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Matthieu Munch

SAP HANA SQL scripting optimization: the CE Functions

In SAP HANA, you have two possibilities to create the Calculated Views:

  • Using the graphical method
  • Using the scripting method with CE functions

In this blog, I will demonstrate that CE Functions can improve performances from a Calculated View.

First, I will give you some general information regarding the CE Functions. After that, I will show you the two different ways to create a Calculated View. And at the end, I will compare their performances using a SQL select.

If you want to have more information regarding the SAP HANA technology, don’t hesitate to assist at the next dbi services event:

CE Functions

The CE Functions encapsulate data-transformation functionalities. They constitute an alternative to using SQL statements as their logic is directly implemented in the Sap HANA CALC engine. Direct use of the CALC engine allows implementers to influence the execution of a procedure or a query which, in some cases, is more efficient.

In the table below, you can find the list of the CE Functions and their use cases:


How to create a Calculation View

As I say at the beginning, you have two methods to create a Calculation View in Sap HANA:

  • Using the graphical method
  • Using the Scripting method

Using the graphical Method

Right click on a package and select “New / Calculation View”


Select the “Graphical” type


Create your view following the steps below

1. Select type of operation you want to perform
2. Select your sources
3. Join your sources
4. Select the object you want to use in your Calculation view
5. Join your “Aggregation operation” to the “Aggregation” box


Create your Calculation View Layout

1. Click on the “Aggregation” box
2. Select the object you want to have in your layout
3. Check if the object are selected and add, if needed, calculated columns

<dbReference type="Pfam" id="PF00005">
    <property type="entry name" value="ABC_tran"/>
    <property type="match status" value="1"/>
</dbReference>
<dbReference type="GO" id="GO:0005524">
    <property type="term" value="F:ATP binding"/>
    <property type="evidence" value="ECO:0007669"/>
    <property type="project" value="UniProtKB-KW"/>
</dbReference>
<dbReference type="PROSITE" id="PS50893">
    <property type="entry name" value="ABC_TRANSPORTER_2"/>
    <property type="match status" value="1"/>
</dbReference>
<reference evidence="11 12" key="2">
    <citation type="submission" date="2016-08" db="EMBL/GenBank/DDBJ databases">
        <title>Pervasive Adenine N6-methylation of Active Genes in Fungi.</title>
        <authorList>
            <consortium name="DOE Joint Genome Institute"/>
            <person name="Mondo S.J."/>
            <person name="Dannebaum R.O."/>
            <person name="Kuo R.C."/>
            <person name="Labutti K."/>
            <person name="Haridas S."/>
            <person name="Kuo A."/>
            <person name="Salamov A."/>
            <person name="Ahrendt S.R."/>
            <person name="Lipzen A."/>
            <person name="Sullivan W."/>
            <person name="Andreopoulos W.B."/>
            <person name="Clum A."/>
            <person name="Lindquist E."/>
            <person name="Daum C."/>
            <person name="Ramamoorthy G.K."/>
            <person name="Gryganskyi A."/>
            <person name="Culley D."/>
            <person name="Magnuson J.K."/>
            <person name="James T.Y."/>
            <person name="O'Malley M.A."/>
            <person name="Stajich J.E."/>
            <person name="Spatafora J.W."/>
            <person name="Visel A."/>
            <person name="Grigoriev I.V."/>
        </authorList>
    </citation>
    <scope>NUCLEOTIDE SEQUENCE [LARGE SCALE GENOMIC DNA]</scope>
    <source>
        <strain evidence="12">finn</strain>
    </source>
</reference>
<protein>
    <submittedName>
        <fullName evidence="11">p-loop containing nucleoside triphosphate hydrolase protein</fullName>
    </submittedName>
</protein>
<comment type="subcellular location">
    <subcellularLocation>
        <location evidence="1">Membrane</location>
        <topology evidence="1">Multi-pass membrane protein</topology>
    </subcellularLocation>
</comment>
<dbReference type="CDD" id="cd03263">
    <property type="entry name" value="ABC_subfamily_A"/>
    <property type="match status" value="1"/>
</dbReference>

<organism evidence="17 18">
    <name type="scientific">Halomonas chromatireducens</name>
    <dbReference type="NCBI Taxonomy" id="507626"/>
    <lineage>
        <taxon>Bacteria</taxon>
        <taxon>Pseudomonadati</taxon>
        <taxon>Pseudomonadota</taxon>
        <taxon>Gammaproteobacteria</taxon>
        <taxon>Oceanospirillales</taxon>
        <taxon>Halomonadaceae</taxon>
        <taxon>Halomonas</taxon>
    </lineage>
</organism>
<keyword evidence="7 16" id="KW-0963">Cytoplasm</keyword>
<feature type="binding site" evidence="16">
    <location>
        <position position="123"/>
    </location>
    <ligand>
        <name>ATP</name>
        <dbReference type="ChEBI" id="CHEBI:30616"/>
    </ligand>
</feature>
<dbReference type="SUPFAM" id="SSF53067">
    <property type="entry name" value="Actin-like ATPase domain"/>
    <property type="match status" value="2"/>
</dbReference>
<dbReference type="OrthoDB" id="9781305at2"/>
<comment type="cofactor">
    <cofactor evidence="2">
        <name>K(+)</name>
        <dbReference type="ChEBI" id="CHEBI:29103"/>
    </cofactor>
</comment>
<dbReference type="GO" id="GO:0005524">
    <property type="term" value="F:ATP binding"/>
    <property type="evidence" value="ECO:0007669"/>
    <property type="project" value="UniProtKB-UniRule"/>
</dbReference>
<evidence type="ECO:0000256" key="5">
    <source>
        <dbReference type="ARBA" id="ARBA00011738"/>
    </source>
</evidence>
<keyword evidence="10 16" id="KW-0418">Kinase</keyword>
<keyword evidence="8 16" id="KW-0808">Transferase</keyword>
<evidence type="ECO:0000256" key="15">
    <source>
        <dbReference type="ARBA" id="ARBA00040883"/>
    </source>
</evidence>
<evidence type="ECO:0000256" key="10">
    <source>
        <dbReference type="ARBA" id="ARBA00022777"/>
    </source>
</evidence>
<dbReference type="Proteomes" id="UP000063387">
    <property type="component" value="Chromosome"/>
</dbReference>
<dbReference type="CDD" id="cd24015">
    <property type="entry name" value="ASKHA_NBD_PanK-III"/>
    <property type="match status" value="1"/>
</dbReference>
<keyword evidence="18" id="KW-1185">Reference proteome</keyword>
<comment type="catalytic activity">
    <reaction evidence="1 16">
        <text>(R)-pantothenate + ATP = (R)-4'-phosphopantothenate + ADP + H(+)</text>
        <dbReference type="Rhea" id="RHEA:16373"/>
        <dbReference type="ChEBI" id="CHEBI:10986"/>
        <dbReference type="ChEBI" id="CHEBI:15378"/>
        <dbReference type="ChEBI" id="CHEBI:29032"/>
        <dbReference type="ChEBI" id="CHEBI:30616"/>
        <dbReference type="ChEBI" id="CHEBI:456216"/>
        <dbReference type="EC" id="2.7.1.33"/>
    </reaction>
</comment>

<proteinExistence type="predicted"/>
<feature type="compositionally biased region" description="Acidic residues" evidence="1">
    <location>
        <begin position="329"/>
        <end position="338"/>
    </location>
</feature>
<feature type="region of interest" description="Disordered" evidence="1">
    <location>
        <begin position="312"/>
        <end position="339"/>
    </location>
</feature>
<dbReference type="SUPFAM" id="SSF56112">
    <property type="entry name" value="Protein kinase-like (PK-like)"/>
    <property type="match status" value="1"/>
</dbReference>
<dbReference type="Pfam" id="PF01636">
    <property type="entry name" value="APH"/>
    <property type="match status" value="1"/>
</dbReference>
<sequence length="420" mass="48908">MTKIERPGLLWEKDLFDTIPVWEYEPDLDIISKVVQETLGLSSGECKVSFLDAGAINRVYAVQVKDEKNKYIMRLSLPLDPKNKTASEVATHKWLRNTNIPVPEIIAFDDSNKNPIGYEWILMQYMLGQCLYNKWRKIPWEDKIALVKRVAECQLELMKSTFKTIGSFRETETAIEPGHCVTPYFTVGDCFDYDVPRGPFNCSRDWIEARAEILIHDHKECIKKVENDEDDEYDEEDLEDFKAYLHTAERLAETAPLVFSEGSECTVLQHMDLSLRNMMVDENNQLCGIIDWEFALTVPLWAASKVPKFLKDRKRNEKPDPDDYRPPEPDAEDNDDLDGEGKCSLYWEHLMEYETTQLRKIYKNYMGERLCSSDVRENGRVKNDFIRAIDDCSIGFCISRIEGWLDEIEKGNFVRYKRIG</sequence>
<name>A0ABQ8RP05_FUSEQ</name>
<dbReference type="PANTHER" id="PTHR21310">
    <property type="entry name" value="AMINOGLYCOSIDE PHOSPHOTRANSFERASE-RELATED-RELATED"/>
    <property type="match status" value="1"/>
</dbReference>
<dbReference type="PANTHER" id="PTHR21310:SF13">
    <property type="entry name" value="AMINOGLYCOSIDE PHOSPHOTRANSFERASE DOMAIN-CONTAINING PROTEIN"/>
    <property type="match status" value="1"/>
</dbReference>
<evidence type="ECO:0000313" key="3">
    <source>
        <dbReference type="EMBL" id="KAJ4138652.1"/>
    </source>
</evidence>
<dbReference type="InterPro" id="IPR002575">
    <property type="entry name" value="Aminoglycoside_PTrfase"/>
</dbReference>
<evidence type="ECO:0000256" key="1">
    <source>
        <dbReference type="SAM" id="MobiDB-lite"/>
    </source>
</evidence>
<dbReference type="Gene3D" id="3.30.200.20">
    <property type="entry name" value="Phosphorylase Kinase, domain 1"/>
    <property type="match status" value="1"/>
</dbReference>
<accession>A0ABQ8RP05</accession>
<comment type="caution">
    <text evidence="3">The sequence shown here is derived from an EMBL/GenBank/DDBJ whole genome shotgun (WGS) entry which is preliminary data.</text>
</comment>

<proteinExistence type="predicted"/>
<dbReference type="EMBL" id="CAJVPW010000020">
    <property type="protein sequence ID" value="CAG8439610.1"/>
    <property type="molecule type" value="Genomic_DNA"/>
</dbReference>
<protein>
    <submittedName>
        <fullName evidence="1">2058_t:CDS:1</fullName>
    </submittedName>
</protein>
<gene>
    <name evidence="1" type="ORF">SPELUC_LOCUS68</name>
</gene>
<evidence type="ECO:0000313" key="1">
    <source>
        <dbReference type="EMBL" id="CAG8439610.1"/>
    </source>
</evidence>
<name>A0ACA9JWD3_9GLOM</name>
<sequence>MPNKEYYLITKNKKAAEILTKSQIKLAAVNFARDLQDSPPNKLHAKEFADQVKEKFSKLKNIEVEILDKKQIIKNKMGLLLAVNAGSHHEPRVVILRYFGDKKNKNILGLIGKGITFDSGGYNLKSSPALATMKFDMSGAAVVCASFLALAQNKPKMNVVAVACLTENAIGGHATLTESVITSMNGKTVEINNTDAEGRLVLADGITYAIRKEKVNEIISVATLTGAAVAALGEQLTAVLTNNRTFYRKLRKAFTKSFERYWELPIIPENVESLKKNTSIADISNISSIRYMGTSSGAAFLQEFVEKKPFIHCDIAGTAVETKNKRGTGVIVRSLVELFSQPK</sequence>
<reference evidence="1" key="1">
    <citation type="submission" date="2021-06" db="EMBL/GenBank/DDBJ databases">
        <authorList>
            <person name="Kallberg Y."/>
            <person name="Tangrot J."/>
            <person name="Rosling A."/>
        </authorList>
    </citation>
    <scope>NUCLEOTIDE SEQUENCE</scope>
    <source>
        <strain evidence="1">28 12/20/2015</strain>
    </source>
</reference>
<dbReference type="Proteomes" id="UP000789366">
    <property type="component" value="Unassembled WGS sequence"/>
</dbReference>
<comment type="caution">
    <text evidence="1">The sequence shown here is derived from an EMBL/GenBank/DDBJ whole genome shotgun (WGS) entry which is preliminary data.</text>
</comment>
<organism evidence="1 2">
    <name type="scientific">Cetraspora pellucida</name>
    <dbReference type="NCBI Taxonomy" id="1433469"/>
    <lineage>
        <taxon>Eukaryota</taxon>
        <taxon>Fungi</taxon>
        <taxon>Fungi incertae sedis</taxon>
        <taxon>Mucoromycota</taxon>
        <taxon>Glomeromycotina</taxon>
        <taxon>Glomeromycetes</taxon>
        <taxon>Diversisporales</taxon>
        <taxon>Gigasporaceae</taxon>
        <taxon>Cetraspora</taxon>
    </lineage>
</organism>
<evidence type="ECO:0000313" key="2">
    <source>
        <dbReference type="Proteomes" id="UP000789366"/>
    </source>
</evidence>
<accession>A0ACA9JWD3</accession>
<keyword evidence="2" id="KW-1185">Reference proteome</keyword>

Check the objects

1. Click on “Semantics” box
2. Select the type of the objects
3. Validate and activate the view


Using the “SQL scripting” Method

Right click on a package and select “New / Calculation View”


Select the “SQL Script” type


Create your view following the steps below

1. Click on the “Script View” box
2. Type our SQL script
3. Introduce the CE functions


Check the objects

1. Click on “Semantics” box
2. Select the type of the objects
3. Validate and activate the view


SQL Performance comparison

Goal of the test

In this part, I will compare the SQL performance from two calculated views that have been built with the two different methods:

  • “Graphical” method
  • “SQL scripting” method

Description of the test

The same SELECT query will be send to the database and we will check the Server time response. The two SELECT will use a different calculated view as data source:

  • CAL_AMOUNT (graphical method)
  • CAL_AMOUNT_CE (SQL Scripting method)

Test with the “Graphical” calculated view

SQL Query




Test with the “SQL Scripting” calculated view

SQL Query




Performance decoding

Why the use of these CE functions boost the performances of your queries? The explanation is located in the query execution plan and especially in the use of the CALC engine from the SAP HANA database.

When you send a “normal” SQL query in the SAP HANA database, the CALC engine is not used. The SQL parser send the query directly to the “Database optimizer” to optimize the execution of the query (1).


When your SELECT query uses a calclated view with CE functions, the CALC Engine optimizes the calculation model.


In our case, when we analyze the “normal” SQL query, the “calculation search” task has been split in 3 different sub-queries that can’t start at the same time.

But with the optimized calculated view, we can remark that there is only 2 sub-queries.



The use of CE functions in the creation of calculated views can significantly accelerate the execution of your SQL queries. The CALC engine from SAP HANA is optimize to use these functions.

There’s only one restriction using this kind of functions. The performance will dramatically reduce if you try to create a SQL query mixing “normal” and “optimized” calculated views.


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Matthieu Munch
Matthieu Munch